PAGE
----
The bulk of the material is dedicated, quite intentionally, to (admittedly) repetitive footage of the same dozen or so songs being written and rehearsed, from “Don’t Let Me Down” to “Dig A Pony” – first at an expansive Twickenham sound stage and later at the iconic Apple Studios. But each time we listen, as we're able to pick out the minor tweaks and changes, there is a real, valuable sense of the creative process being laid bare. Then, hours later, the final track will present itself like some small miracle and Jackson will display a satisfying caption: “This recording appears on the album Let it Be.” Rarely do we get to see great works of art being spun out from start to finish, and anyone who finds the artistic process fascinating in and of itself will be likely to embrace this documentary as a rare gift.

It's impossible not to awe at a clip of McCartney, for example, absentmindedly playing the chords for what will later become the album’s most memorable single, as George and Ringo look on, unaware that he’s channeling a classic from a higher plane (George even yawns). Then Paul begins to conjure gibberish lyrics to go along with his new melody, before arriving on two words: “Get Back.” It’s like watching a man possessed. And as the song becomes recognisable to us, Jackson superimposes its title on the screen, as though to mark the exact moment where it officially comes to “exist.” It's awe-inspiring to witness, a testament to McCartney's singular genius.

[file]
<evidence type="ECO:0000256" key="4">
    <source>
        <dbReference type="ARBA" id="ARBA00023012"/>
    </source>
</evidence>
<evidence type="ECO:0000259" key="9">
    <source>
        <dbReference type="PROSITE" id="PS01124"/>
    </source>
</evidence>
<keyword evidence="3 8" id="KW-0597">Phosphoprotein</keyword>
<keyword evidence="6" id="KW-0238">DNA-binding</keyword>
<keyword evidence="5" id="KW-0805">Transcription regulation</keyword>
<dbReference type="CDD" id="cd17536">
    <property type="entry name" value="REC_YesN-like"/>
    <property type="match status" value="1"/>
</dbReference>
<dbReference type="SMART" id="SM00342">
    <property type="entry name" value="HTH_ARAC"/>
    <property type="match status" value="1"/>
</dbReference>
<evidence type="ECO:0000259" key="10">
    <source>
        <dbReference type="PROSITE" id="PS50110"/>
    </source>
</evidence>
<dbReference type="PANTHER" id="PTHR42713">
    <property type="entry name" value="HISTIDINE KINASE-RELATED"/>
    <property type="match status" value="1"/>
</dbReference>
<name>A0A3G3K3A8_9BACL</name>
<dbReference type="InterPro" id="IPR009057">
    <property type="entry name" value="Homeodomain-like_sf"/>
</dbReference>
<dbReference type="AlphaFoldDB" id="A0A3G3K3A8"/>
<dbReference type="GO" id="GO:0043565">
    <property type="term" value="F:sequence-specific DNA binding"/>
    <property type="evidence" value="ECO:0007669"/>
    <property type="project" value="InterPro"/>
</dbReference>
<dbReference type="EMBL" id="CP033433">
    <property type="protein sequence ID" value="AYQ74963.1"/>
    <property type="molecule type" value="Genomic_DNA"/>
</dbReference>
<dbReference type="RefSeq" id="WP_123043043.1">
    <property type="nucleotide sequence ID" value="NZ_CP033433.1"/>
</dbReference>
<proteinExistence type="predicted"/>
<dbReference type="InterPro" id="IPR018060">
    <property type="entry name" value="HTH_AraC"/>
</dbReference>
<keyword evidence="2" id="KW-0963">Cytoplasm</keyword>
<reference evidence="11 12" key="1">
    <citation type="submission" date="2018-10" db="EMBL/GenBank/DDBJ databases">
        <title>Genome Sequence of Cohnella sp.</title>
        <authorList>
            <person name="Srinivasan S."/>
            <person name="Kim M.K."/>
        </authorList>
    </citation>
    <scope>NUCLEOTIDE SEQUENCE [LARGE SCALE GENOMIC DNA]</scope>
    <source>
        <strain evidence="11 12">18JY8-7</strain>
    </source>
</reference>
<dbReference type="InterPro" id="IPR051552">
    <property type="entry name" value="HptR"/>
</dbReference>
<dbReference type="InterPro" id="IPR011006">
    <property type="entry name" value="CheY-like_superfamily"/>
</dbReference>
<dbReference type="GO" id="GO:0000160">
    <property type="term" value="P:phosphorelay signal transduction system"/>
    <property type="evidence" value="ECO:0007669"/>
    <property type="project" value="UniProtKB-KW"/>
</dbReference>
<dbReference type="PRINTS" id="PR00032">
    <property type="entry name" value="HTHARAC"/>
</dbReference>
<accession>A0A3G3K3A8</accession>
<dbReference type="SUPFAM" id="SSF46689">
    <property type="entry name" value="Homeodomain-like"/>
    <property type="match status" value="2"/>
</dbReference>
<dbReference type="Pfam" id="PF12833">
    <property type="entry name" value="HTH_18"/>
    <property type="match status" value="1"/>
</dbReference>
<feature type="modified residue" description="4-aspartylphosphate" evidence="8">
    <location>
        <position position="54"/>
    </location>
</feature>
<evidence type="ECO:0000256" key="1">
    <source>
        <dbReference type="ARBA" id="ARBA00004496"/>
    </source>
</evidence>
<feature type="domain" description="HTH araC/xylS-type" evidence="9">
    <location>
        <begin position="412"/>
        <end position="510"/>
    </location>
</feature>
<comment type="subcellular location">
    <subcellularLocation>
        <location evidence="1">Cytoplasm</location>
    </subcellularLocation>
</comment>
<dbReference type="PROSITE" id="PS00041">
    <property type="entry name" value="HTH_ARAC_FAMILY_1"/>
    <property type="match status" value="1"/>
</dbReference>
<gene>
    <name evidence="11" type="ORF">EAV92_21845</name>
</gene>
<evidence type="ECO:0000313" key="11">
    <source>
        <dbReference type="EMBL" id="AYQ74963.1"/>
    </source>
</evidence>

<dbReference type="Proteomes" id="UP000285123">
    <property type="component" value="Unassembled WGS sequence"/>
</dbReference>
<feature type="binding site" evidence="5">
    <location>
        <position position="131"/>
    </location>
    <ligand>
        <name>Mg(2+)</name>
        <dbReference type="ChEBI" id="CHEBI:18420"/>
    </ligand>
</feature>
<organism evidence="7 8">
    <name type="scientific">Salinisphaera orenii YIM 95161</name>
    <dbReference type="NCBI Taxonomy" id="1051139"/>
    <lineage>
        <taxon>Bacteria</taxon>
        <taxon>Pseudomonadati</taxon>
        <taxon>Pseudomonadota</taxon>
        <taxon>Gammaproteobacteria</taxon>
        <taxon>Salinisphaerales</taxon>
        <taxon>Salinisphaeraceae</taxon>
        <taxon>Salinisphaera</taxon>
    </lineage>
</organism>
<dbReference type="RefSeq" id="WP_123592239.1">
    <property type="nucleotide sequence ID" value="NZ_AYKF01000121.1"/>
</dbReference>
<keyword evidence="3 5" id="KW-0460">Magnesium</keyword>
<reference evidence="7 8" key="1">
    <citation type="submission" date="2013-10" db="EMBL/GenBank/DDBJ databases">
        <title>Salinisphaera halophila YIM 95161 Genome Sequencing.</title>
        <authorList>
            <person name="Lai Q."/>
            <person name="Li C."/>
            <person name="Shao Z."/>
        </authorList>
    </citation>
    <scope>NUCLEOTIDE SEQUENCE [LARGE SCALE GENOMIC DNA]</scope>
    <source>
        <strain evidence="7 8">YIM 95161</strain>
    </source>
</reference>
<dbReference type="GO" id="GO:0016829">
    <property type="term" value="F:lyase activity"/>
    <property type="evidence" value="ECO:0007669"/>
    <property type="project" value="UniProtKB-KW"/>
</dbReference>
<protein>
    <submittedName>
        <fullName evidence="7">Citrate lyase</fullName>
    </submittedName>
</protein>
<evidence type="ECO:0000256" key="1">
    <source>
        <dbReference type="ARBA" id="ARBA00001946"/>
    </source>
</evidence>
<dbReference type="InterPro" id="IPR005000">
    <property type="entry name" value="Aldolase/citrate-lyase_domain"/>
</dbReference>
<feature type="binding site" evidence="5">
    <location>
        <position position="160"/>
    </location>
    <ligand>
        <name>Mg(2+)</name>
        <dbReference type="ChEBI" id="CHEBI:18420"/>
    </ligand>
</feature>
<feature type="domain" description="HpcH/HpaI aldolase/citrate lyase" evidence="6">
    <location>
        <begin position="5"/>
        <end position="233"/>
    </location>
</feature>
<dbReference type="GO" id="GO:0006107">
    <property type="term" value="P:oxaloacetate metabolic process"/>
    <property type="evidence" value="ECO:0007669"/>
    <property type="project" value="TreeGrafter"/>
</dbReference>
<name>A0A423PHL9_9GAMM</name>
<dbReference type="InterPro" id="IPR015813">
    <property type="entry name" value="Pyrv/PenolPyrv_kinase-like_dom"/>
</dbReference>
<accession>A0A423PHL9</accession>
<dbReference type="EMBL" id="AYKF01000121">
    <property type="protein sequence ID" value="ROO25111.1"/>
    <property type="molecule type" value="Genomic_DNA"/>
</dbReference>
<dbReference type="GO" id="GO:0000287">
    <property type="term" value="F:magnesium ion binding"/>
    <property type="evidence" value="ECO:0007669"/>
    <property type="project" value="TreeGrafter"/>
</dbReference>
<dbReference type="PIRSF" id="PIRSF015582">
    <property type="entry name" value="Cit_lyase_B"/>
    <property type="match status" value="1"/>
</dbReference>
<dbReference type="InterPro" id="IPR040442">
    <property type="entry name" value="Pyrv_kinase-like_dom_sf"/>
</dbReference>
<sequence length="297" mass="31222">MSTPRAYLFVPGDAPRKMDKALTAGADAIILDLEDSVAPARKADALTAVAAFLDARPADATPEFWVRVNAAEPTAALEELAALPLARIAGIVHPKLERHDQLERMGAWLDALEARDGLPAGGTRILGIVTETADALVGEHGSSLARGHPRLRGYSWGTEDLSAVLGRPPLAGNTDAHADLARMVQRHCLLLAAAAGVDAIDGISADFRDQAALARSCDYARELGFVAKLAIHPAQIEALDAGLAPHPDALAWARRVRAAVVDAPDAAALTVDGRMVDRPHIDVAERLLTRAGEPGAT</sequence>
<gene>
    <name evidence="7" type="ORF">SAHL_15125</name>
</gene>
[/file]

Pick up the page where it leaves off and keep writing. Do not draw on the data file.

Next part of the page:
The series, which I sat through in one uninterrupted, eight-hour viewing session, is a treasure trove packed with countless “I can’t believe I’m seeing this!” moments that will mark it as an essential tome for diehard fans. In here, too, we also glimpse early versions of songs that will later appear on arguably the band’s greatest masterpiece, Abbey Road, and plenty of material later used on the Beatles' respective solo albums. And it ends with a bang – the infamous Savile Row rooftop concert, presented here in all its glory, footage cut together in split-screen so we can see what's happening not only on the stage, but on the ground, as two comically flustered police officers do their best to silence the noise.

Get Back is undoubtably meandering and exhausting in places, but that’s also the point. We hunker down with these boys – not yet even 30 years of age – for an entire month and by the end we feel like we've been there for the entire time: chugging endless cups of tea, munching on toast, smoking cigarettes, drinking glasses of unidentifiable orange liquid, bouncing between the extremes of frustration and elation. This is an obsessive film for the obsessive fan, yes, but Jackson’s project is also true to the work that it chronicles – he has created a brilliantly flawed film about a brilliantly flawed album, a meditation on the strange, elusive and painstaking nature of creativity. Fifty years later, it feels like this is what the whole project was meant for in the first place. I can’t wait to go back.

The Beatles: Get Back is now streaming on Disney+.

Where to watch